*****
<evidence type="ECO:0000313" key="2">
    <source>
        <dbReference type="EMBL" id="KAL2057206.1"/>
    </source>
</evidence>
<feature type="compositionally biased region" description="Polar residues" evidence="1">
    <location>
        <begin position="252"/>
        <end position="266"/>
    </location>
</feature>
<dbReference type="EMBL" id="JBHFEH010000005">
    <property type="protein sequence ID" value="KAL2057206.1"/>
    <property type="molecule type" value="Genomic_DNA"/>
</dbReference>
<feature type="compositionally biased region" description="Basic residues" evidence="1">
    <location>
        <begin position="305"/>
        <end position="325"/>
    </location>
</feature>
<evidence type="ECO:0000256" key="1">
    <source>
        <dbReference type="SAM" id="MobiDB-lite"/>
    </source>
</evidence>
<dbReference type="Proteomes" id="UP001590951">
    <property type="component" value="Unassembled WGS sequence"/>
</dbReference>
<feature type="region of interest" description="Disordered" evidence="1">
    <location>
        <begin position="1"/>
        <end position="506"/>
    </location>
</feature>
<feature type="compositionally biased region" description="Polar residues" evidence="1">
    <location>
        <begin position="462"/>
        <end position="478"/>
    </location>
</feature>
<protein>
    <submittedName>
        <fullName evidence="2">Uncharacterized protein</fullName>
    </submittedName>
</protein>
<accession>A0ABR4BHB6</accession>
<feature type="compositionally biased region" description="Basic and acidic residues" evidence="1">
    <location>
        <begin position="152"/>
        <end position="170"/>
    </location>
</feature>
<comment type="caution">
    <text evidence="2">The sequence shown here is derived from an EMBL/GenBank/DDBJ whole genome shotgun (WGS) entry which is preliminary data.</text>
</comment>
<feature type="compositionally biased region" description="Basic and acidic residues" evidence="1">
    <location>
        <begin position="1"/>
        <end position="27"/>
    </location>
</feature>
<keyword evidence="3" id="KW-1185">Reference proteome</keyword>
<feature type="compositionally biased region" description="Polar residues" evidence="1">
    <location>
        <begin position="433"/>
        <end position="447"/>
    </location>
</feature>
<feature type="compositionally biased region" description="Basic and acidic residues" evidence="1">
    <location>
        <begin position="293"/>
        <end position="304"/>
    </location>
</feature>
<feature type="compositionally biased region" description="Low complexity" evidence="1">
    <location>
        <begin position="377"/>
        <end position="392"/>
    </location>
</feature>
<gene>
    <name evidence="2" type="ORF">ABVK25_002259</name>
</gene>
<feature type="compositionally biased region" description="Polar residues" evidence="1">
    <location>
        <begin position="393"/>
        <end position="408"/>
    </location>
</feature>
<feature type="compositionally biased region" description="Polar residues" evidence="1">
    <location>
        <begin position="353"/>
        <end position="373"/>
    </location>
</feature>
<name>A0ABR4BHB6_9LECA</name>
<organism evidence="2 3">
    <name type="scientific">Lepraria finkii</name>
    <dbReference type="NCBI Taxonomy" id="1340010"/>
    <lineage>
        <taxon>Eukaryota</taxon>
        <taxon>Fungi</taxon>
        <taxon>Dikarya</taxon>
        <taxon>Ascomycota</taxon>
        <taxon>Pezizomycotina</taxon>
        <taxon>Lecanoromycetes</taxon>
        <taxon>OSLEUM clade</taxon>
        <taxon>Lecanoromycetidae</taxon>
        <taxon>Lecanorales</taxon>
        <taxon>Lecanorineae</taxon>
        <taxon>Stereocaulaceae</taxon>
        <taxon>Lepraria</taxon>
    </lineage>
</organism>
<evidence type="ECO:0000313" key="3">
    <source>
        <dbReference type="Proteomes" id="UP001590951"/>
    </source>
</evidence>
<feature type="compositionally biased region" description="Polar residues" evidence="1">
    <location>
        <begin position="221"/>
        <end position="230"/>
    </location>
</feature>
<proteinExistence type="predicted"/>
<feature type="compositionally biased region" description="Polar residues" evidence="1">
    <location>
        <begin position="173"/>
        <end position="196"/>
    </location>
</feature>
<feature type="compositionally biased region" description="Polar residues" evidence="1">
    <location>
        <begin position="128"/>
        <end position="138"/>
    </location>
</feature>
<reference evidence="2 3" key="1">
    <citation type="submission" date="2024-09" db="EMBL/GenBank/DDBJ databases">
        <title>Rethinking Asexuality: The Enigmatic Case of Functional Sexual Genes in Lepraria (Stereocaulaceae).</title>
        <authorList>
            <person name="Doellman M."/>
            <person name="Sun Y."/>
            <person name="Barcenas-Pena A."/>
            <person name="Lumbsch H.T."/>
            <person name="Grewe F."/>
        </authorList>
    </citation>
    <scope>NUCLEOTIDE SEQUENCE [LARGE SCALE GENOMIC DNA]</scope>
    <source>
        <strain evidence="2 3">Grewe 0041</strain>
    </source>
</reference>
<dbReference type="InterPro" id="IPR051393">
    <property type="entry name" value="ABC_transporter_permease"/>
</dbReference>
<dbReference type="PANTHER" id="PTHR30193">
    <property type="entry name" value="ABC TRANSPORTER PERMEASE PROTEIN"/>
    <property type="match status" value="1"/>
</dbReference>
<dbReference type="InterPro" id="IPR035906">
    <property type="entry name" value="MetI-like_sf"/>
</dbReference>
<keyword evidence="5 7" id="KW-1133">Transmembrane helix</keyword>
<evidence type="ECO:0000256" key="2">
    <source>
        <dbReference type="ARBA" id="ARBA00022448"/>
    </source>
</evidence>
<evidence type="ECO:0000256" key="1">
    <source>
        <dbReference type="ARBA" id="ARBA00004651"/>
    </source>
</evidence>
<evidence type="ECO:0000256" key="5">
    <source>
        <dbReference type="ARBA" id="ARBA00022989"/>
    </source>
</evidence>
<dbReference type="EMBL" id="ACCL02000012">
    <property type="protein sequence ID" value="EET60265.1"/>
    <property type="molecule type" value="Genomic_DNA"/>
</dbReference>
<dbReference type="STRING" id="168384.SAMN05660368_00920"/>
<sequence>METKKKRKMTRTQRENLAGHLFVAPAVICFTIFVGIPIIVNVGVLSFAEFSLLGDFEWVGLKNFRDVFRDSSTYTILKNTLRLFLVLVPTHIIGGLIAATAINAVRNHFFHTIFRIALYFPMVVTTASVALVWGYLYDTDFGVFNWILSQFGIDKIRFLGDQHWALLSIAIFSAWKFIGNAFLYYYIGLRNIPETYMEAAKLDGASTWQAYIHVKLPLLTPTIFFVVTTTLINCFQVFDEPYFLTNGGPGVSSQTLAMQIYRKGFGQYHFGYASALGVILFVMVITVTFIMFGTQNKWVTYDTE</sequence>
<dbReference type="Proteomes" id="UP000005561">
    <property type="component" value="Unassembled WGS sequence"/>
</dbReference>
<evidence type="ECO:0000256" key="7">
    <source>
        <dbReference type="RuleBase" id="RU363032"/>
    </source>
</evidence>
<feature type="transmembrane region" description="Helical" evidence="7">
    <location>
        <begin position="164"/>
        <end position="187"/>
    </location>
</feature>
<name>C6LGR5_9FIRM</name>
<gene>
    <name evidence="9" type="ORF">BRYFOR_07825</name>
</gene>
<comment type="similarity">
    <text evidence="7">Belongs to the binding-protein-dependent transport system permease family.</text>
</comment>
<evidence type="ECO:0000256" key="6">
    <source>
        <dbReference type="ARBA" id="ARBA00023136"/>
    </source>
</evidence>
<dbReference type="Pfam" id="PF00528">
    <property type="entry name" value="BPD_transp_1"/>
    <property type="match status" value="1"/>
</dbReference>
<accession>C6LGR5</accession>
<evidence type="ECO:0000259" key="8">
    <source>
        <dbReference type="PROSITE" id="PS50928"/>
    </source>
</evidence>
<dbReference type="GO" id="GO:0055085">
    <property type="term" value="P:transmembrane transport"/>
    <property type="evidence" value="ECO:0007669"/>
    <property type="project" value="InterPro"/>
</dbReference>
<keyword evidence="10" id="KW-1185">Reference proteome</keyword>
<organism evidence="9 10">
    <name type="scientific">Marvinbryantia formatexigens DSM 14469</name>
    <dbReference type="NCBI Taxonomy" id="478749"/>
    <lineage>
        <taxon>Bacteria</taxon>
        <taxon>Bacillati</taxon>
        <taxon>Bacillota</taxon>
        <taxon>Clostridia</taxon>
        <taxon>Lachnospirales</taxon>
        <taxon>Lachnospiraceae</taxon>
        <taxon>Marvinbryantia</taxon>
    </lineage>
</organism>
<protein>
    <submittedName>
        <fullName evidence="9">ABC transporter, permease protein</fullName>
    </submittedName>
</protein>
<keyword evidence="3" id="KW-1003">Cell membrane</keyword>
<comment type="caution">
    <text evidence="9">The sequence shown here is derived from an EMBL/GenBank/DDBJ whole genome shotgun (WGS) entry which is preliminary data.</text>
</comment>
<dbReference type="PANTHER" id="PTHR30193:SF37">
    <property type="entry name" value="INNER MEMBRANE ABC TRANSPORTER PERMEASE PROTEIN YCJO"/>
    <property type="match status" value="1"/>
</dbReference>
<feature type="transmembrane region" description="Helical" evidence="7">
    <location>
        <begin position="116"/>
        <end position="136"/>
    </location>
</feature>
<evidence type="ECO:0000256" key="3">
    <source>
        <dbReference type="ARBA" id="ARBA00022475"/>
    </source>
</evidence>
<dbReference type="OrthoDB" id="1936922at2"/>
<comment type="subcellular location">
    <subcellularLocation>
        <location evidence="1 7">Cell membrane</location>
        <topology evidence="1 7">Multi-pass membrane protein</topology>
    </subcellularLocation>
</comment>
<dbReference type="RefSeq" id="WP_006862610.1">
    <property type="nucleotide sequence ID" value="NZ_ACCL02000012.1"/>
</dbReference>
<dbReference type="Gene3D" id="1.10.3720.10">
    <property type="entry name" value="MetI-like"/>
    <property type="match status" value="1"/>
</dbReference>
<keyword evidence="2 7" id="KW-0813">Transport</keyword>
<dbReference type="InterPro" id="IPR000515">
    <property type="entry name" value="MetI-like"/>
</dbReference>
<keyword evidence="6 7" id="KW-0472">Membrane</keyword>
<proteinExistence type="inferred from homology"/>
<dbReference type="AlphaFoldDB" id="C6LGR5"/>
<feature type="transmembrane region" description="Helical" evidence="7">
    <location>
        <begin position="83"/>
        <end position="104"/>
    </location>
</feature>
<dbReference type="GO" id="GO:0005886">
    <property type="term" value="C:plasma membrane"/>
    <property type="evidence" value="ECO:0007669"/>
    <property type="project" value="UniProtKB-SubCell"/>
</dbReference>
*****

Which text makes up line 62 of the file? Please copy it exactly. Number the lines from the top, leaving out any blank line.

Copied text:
</feature>